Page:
Alex Pappademas: Let us now praise Czechoslovakian-born composer, pianist, and noteworthy keytar shredder Jan Hammer, the missing link between Brandon Tartikoff and Rick Ross, a legend without whom the ’80s ABC cop drama Miami Vice would glow far less neon-bright in our shared cultural memory.
Hammer was a founding member of John McLaughlin’s Mahavishnu Orchestra in the ’70s, played keys on “Hard Woman” from Mick Jagger’s She’s the Boss, cut a couple of albums with Journey’s Neal Schon, and scored the Czech film The Incredibly Sad Princess. He booked the gig that would divert him from the jazz-rock session-dude track after playing Vice producer and card-carrying Tangerine Dream fan Michael Mann just one piece from his demo tape, a propulsive duet for drum machine and wailing guitar-synth which Mann immediately elected to use as the show’s theme song. “Miami Vice Theme” went to no. 1 on the Billboard Hot 100 in 1985; it’s the last instrumental and the last TV theme song to accomplish that particular feat. But when I’m brooding and unshaven and staring out at the sunset over the harbor from the deck of my houseboat and/or piloting a speedboat into international waters to intercept a shipment of rocket launchers earmarked for the cartel, I reach for the moodier, more Drive-soundtrack-anticipating “Crockett’s Theme,” on which Hammer’s ax weeps pastel tears for every cop who ever got married to the game.
Shannon Hammer, “Fancypants Hognose Snakes”
Tess Lynch: A person named Shannon Hammer dressed her snake up in a tiny hat and mustache (affixed with peanut butter), so I think she has obviously earned her place among these other fine hammers you see here.
Amos Barshad: In 1999 I saw a semi-obscure New Hampshire beard-rock band called Scissorfight play Hempfest in Boston, Massachusetts. I bought their album, “Guaranteed Kill.” I listened to its hit single, “Planet of Ass,” about a hundred times. And now, all these years later, I get to provide them with the kind of media attention they deserve; it’s all been leading up to this moment right here. I’m not fucking around. I put the hammer down.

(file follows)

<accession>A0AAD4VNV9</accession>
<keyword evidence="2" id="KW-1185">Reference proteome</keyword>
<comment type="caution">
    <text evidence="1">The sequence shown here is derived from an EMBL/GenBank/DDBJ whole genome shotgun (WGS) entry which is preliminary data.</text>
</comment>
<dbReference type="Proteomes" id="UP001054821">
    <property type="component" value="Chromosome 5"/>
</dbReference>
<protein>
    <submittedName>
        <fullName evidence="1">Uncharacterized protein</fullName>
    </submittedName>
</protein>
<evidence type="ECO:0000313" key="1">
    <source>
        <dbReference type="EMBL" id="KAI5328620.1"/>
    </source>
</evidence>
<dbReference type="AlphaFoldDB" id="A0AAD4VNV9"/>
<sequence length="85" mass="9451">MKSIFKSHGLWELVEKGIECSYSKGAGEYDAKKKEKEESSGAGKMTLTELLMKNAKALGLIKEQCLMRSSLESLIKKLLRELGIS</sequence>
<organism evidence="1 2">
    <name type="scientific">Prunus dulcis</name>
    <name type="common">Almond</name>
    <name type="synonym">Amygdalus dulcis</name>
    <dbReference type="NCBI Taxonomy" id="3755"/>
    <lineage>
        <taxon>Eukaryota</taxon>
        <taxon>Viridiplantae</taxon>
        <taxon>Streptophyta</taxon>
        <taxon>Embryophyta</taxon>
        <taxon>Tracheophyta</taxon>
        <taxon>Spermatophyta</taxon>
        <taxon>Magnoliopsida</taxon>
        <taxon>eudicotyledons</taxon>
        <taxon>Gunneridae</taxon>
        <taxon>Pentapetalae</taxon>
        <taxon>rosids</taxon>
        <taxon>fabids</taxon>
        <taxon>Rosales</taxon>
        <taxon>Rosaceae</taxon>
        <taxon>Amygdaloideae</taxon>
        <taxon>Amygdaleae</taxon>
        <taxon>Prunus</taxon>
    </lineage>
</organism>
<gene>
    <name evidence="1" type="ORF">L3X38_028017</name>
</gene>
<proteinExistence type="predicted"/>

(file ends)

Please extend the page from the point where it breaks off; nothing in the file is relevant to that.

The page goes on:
“Unchained Melody” — Hammer Dulcimer
Katie Baker: Here is 2011 National Hammer Dulcimer Champion Tim Simek with some stylings for your Wednesday afternoon. (I also enjoyed his performance of “Unchained Melody” from “the Spring 2011 quilt festival in Pigeon Forge, Tennessee.” Simek first learned to play the soothing instrument when he got a summer job at Dollywood in the mid-’80s. I eagerly await this biopic.
Armie Hammer as Tyler and Cameron Winklevoss in The Social Network
Emily Yoshida: I like Armie Hammer as the new Taylor Kitsch, because you can’t really worry about Armie Hammer if his movies flop. He’s a Hammer! You know, the oil Hammers? Hammer may be L.A. old money, but he frequently challenges himself by taking East Coast old-money roles, most notably as the brothers Winklevoss in Defining Filmic Document of our Time The Social Network. There’s something delightfully Dr. Manhattany about having two Wasp God Hammers swaggering and regatta-ing with their digitally composited perfect bodies. And my god — the Sorkinisms! Not nearly enough was made of Hammer’s impeccably throaty handling of Aaron Sorkin’s dialogue.
If When The Newsroom gets renewed, I fully expect the announcement to be paired with the news that Hammer will be brought on as a series regular. Perhaps as Chet VanDerChisel, a petroleum heir whose torrid affair with Leona Lewis creates a conflict of interest for the ACN team? HireMeSorkin.com, amirite?
P.S. Bonus hammer at :30!
“Campaign Ad,” Parks and Recreation
Patricia Lee: Hey, it’s not every day that someone gets to frame a gold record at his house.
O Brother, Where Art Thou?
Charlie Pierce: I have heard many similes for calling someone dumb. “A box of rocks” is one. So is “a sack of hair.” (The strangest one was “dumber than a sheep alone in a field.” I still don’t know what in hell that means.) But this was a new one on me, and George Clooney’s delivery, as well as the surrounding dialogue concerning both eschatological speculations and hair pomade make it definitive. Clooney musters up a smile here that turns the whole scene inside out; he is the joke, but he’s in on the joke, and so are we.
Meanwhile, why is a sheep alone in a field dumber than any other sheep?
Sean McIndoe: Did you hear that a Philadelphia Flyer player got into a fight this week? It was awful. You’ve probably even read the various pearl-clutching takes from those who believe the NHL has well and truly lost its way
If only teams like the Flyers could go back to how things were a generation ago:
Hm. Maybe not.